Aaron Diehl • April 11, 2019 • RCU Theatre • Pianist Aaron Diehl is one of the country’s most sought after jazz virtuosos. Diehl’s meticulously thought-out performances, collaborations, and compositions are a leading force in today’s generation of jazz contemporaries, spearheading a distinct union of traditional and fresh artistry.
Les Ballets Trockadero De Monte Carlo • April 17, 2019 • RCU Theatre • Les Ballets Trockadero de Monte Carlo have established themselves as an international dance phenomenon. Playful, brilliant, entertaining, high art and high camp; this company of professional male dancers performing the full range of the ballet and modern dance repertoire is unlike anything you’ve ever seen.
Farewell Angelina •April 19, 2019 • RCU Theatre • An all-female country group featuring four powerhouse vocalists, dynamic songwriters and badass multi instrumentalists. Together Farewell Angelina’s magic blend of a multitude of stringed instruments, two blazing violins, and unique harmonies have taken Nashville by storm, and that enthusiasm is now spreading – thanks in part to live shows that bring down the house.
The Pablo Center’s live music program is called Set List, where they plan to bring some nationally-renowned musicians to Eau Claire for one-of-a-kind performances. More show announcements are on the way, but here are three already-announced Set List shows.
Phil Cook• October 20, 2018 • Jamf Theatre Ray LaMontagne • October 29, 2018 • RCU Theatre The Tallest Man On Earth • November 19, 2018 • RCU Theatre
CONSTITUENT GROUPS & SHOWS
Shows produced for the Pablo stage by the Chippewa Valley’s arts community.
Eau Claire Children’s Theatre Cinderella • Nov. 16-18, 2018 The Giver • Jan. 4, 2019 Dragons Love Tacos • Feb. 8-9, 2019 Disney's Beauty and the Beast • March 15-17, 2019 Peter Pan • July 24-28, 2019
Volume One True North • Nov. 16-17, 2018 Hullabaloo • June 1, 2019
Master Singers America, My Home 2018 • Oct. 14, 2018
UW-Eau Claire A Grand Night for Singing • Nov. 8-9, 2018 Holiday Concert • December 9, 2018 She Kills Monsters • December 11-16, 2018 The House of Blue Leaves • March 7-9, 13-17, 2019 Confluence Dance Project • Apr. 4-5, 2019 Don Giovanni • May 9-12, 2019
Chippewa Valley Symphony Orchestra October Concert • Oct. 6, 2018 December Concert with Special Guest Chippewa Valley Jazz Orchestra • Dec. 8, 2018 February Concert • Feb. 2, 2019 March Concert • March 2, 2019 May Concert • May 18, 2019
Eau Claire Chamber Orchestra A New Era • Sept. 29, 2018 Baroque Treasures • Nov. 10, 2018 Family and Friends • Jan. 26, 2019 Norwegian Conference with special guest The Master Singers • March 23, 2019 American Dreams • May 4, 2019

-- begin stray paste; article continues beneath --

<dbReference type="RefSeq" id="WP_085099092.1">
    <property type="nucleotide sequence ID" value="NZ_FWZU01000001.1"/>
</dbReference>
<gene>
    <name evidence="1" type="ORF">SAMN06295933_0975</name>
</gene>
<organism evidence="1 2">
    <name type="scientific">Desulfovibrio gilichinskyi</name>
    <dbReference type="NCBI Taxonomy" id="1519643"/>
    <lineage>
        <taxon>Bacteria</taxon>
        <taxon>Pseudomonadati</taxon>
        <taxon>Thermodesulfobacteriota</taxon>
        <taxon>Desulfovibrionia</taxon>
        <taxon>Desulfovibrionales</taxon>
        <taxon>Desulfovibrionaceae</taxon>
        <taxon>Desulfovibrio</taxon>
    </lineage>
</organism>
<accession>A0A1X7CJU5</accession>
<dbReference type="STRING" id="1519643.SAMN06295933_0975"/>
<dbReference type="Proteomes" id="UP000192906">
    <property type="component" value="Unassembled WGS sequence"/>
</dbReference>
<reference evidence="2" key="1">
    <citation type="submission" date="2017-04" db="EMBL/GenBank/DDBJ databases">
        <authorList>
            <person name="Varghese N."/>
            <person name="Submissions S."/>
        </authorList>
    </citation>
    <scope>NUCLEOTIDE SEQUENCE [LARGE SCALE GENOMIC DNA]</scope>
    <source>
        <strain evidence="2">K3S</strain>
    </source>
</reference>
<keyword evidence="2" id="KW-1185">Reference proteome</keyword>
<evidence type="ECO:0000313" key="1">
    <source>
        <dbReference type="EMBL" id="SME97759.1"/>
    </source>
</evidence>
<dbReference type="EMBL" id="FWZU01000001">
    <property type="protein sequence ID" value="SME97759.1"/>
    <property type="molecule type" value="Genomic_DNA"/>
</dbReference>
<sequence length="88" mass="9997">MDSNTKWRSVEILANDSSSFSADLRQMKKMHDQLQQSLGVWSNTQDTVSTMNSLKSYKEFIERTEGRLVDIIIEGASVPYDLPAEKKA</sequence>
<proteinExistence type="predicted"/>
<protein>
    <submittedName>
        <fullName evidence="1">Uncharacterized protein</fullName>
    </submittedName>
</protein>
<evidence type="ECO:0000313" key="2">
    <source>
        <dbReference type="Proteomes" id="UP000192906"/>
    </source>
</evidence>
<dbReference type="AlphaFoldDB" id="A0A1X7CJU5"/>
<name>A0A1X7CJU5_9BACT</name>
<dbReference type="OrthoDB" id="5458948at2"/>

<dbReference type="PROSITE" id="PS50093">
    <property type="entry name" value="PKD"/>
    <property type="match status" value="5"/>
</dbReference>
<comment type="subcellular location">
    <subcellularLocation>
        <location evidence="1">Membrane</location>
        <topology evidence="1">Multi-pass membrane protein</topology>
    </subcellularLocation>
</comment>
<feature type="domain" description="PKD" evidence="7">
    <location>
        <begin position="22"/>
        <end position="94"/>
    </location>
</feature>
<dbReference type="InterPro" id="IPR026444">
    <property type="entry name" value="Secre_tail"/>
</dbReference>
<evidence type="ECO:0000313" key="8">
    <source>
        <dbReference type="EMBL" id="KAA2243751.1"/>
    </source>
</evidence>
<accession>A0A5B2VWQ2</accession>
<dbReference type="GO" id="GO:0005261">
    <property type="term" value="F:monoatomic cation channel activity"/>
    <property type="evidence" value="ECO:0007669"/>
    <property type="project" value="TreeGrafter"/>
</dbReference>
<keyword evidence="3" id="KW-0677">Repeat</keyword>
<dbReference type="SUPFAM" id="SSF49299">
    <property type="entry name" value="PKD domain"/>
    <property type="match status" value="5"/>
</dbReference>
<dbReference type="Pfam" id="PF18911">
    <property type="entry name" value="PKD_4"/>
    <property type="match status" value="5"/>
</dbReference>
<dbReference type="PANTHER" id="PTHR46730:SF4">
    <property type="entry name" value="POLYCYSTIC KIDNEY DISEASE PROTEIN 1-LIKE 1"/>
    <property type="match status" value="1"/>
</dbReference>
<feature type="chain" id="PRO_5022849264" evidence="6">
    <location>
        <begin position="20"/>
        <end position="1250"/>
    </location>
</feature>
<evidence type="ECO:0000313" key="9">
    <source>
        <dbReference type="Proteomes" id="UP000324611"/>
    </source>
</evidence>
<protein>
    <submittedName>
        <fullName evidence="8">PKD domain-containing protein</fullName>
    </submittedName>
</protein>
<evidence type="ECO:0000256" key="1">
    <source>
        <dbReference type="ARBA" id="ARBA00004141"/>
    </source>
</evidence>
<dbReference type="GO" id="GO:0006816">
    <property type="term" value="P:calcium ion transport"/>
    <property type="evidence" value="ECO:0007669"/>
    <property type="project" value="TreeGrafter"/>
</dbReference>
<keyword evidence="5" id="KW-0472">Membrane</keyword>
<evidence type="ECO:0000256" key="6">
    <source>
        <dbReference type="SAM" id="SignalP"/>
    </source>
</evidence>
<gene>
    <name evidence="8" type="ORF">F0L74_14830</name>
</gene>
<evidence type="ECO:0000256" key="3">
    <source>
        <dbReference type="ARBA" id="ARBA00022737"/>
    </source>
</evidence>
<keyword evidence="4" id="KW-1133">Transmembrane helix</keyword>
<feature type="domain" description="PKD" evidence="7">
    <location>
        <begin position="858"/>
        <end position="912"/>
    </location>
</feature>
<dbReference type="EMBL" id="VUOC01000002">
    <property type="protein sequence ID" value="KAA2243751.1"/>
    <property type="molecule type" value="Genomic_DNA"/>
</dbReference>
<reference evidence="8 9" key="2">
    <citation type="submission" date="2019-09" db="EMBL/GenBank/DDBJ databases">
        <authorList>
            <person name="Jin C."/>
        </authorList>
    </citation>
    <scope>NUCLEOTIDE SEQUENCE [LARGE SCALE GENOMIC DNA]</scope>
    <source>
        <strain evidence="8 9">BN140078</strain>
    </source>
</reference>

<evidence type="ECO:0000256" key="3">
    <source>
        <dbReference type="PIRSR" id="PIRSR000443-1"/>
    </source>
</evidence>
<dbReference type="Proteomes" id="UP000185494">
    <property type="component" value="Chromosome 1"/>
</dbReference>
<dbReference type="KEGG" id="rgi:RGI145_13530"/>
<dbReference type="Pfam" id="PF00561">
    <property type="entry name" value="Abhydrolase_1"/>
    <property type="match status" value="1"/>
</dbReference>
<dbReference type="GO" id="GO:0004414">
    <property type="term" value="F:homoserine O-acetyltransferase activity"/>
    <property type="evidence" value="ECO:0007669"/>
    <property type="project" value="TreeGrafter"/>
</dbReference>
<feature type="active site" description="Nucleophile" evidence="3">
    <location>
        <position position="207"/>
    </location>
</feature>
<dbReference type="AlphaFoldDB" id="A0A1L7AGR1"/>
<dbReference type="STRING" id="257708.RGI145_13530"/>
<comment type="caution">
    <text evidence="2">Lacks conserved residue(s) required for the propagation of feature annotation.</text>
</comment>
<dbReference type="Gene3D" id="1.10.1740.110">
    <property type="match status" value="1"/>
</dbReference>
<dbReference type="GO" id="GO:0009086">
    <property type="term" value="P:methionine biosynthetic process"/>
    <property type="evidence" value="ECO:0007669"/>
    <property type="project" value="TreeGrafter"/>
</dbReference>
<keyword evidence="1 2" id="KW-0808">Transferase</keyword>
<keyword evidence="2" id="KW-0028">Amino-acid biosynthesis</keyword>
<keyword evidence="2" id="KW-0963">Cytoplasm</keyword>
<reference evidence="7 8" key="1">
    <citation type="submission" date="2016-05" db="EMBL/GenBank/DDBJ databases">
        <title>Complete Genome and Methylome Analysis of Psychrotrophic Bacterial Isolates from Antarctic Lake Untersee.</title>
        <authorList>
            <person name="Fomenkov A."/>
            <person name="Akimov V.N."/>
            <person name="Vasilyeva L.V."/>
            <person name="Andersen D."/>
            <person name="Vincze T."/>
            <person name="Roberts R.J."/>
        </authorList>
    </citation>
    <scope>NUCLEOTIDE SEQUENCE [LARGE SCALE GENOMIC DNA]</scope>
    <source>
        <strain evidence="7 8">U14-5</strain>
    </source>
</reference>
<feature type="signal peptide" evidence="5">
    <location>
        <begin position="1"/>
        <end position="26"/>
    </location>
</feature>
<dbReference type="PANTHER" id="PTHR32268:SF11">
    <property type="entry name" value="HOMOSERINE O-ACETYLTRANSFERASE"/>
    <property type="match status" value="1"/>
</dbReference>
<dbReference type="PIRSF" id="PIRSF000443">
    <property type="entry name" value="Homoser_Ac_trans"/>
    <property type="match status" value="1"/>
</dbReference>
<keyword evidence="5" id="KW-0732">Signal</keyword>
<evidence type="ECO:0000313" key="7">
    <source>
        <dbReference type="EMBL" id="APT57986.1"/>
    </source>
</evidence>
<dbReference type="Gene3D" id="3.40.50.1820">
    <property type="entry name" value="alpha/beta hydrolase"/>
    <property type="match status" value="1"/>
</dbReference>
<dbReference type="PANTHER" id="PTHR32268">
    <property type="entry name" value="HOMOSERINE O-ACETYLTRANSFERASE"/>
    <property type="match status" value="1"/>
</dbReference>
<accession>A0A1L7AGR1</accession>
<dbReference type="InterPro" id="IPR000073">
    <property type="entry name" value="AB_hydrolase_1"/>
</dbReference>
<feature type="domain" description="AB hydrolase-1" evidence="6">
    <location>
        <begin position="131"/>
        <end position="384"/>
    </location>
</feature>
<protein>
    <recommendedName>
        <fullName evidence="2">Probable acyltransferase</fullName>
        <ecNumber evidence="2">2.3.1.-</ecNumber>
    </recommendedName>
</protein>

Chippewa Valley Theatre Guild Fun Home • Oct. 4-7, 2018 Mamma Mia! • Apr. 25-28, 2019 Footloose the Musical • June 27-30, 2019
Chippewa Valley Jazz Orchestra Wayne Bergeron • Oct. 19, 2018 WISCO In The House with guest artists Andrew Neesley & Mel Flannery • Feb. 23, 2019 Trombone-orama with special guest Andy Martin • May 3, 2019
Exhibitions running at the Pablo Center’s two free, open-to-the-public art galleries highlighting the best of regional and national artists across a variety of media.
James W. Hansen Gallery Homecoming: The Confluence of Art Annual Exhibition • September 22 - October 19, 2018 We Went To The Woods: Artwork inspired by the wild outdoors • October 26 - December 7, 2018 Luminis Artis: The Art of Light • December 14, 2018 - January 25, 2019 Give The Best That You Have In You: UW-Eau Claire Alumni Art Exhibit • February 1 - March 15, 2019 Fabulous Florals & Fine Art • March 20-24, 2019 Then: Founding Artists of the Chippewa Valley • March 29 - May 17, 2019 Now: Emerging Artists of the Chippewa Valley • May 24 - July 12, 2019 Footprints/Memories: Eco art and the global canvas • July 19 - September 6, 2019
Graham Avenue Walking Gallery An Artist Forever: Highlights of the Laurie Bieze Permanent Art Collection • September 22 - November 9, 2018 A Seat At The Table: Women Artists of the Chippewa Valley • November 16, 2018 - January 18, 2019 Chippewa Valley Symphony Orchestra: Student Art Exhibit • January 25 - March 15, 2019 Fabulous Florals & Fine Art • March 20-24, 2019 Everything You Can Imagine Is Real: An exhibit of high school student art • March 29 - May 31, 2019 Reflected Light: GO Paint and the Art of Plein Air Painting in the Chippewa Valley • June 7 - August, 2019
BOX OFFICE & TICKETING
Tickets for the 2018-19 season will be available for purchase via the Pablo Center website on Thursday, August 23 at 10am. Visit PabloCenter.org for more information, a full listing of events, and to order tickets when they go on sale. Tickets will only be available for purchase online for the time being. The box office will officially open on Saturday, September 22. For questions, please email email@example.com.
PABLO CENTER GRAND OPENING